Mexico: Authorities Detain Suspect in Ayotzinapa Case

The Federal Police, who have been accused by relatives of the 43 disappeared students & human rights groups of being involved, detained the suspect.

Mexico’s National Security Commission announced Tuesday the Federal Police detained a suspect in the disappearance of 43 students of a rural school in Ayotzinapa in September 2014.

RELATED: AMLO to Create Truth Commissions for Disappeared People

The man detained is Juan Miguel “N,” a.k.a. “El Pajarraco,” who is believed to have participated in the crime that claimed the lives of the 43 students by transporting the bodies to a dumpster in Coluca, Guerrero.

El Pajarraco faces two detention orders for his links with organized crime, including his alleged participation in the kidnapping of the students.

According to the attorney general’s investigations, the 43 students “were delivered by municipal police of Iguala and Cocula to members of a criminal gang (Guerreros Unidos cartel), who later killed them, incinerated their bodies in a dumpster and discarded the remains near the San Juan River.”

In January 2015 Mexico’s former Attorney General Jesus Murillo claimed the case had been solved despite a series of inconsistencies in the case, which were denounced by the Inter-American Commission on Human Rights and the relatives of the disappeared.

The investigation by the administration of outgoing president Enrique Peña Nieto has been widely criticized as unreliable due to allegations of forced and false confessions given under torture, contradictory testimonies, incompatible hypotheses and evidence tampering.

Until now 29 people have been charged for their alleged involvement in the case of forced disappearance.

Human rights groups and the students’ relatives have demanded a thorough investigation of the army and the federal police’s involvement in the disappearance, and question the feasibility of incinerating the 43 bodies in the Cocula dumpster.

Only one of the student’s body has been identified through genetic analysis.     

President-elect Andres Manuel Lopez Obrador, who will assume the office of the presidency in December, said he would reopen the case and establish a national truth commission to investigate all cases of forced disappearances.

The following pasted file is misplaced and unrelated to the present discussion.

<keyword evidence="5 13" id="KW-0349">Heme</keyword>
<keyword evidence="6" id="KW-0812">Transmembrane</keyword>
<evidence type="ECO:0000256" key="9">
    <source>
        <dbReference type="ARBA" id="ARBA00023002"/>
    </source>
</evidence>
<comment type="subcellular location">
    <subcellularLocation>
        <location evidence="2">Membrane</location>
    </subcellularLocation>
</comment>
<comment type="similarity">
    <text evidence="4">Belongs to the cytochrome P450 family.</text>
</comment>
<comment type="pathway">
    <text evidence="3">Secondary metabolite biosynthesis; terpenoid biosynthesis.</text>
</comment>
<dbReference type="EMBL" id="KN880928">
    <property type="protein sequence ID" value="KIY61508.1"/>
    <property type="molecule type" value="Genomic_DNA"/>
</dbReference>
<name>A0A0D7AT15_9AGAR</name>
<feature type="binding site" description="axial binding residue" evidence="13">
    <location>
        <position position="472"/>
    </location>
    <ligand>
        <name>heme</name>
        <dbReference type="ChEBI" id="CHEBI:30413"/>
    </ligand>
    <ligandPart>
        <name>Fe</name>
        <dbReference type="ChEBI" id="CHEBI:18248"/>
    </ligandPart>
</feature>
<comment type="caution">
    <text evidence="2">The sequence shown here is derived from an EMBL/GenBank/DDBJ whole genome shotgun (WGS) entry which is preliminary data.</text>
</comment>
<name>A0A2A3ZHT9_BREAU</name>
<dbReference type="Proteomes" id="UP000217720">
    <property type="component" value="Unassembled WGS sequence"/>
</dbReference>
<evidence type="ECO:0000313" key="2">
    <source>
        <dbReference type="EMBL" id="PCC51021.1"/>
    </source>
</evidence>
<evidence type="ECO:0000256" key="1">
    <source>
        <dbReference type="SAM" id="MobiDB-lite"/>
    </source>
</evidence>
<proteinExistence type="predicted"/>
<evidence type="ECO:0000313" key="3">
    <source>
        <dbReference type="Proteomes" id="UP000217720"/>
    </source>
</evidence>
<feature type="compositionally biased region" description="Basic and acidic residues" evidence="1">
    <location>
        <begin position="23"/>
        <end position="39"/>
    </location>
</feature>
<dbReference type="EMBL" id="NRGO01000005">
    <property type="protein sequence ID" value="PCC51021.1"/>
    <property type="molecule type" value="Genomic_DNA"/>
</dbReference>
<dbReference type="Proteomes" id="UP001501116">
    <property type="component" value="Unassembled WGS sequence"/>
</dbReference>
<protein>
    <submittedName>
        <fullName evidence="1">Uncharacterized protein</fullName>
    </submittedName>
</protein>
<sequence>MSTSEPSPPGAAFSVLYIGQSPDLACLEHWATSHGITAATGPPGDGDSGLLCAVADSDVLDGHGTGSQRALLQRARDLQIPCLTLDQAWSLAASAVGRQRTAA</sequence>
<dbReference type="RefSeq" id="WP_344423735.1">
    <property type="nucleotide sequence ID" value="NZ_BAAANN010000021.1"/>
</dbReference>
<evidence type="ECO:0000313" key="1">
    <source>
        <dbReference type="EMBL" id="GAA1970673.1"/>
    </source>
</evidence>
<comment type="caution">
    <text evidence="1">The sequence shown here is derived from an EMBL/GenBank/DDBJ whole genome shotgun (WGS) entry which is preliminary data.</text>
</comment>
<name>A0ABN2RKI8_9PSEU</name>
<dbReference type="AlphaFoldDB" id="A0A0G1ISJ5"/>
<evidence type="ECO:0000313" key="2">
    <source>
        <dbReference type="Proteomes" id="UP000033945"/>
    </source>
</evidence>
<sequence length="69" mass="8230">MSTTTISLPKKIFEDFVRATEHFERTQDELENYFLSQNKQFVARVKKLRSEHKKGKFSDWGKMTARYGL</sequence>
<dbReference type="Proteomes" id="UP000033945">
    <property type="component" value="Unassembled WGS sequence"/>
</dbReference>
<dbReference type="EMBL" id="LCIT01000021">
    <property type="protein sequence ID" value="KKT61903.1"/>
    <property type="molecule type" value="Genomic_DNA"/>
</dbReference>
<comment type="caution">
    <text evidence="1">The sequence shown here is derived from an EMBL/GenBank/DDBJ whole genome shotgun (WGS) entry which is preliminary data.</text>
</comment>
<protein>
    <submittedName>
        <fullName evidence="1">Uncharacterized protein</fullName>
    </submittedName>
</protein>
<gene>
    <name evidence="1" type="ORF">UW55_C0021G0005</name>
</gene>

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Parents of Ayotzinapa 43 Take Mexico to Human Rights Tribunal

"The Mexican state has to account for the meager progress in the investigation and the search for our children,”the parents said in a statement.

On Thursday, the parents of the 43 missing students from the Ayotzinapa teachers' college announced that they would take the Mexican attorney general's office to the Inter-American Commission on Human Rights on March 17, given the continued lack of progress in the investigation into the disappearance of their children over 2 years ago.

RELATED: Parents of Ayotzinapa 43 Pledge to 'Toughen up Their Actions'

In a statement released on Wednesday afternoon, the Committee of Parents of the 43 said that they were canceling a scheduled meeting with the attorney general's office on Thursday and instead were taking their case to the regional international human rights body.

"Considering that the attorney general's office has offered no guarantees to respond to the proposals we made at the meeting last February 9, the IACHR is the appropriate forum before which the Mexican state has to account for the meager progress in the investigation and the search for our children," said the statement.

After their last meeting with the government on Feb. 9, the parents had promised to "toughen up our actions" if there was no progress in the case by March 9.

The 43 students — from the largely Indigenous teachers' college renowned for its activism — were on their way to a protest in Mexico City when they were pulled over by local police on Sept. 26, 2014. They have been missing ever since.

In the two years since the disappearance the parents, as well as several independent investigations have uncovered evidence which not only challenges the official government claim that the students were murdered by a local drug gang, but also points to higher level state involvement in the disappearance.

Just last week the Mexican-based representative to the U.N. High Commission on Human Rights slammed the attorney general's inquiry into problems with the investigation, calling it a whitewash and pointing to "serious violations" by various officials.

In their statement the parents said that they will now take the demands they had planned to present at Thursday's meeting to the Inter-American Commission on Human Rights on March 17 in Washington, D.C.

The statement was also signed by the students' committee of the Ayotzinapa teachers' college.

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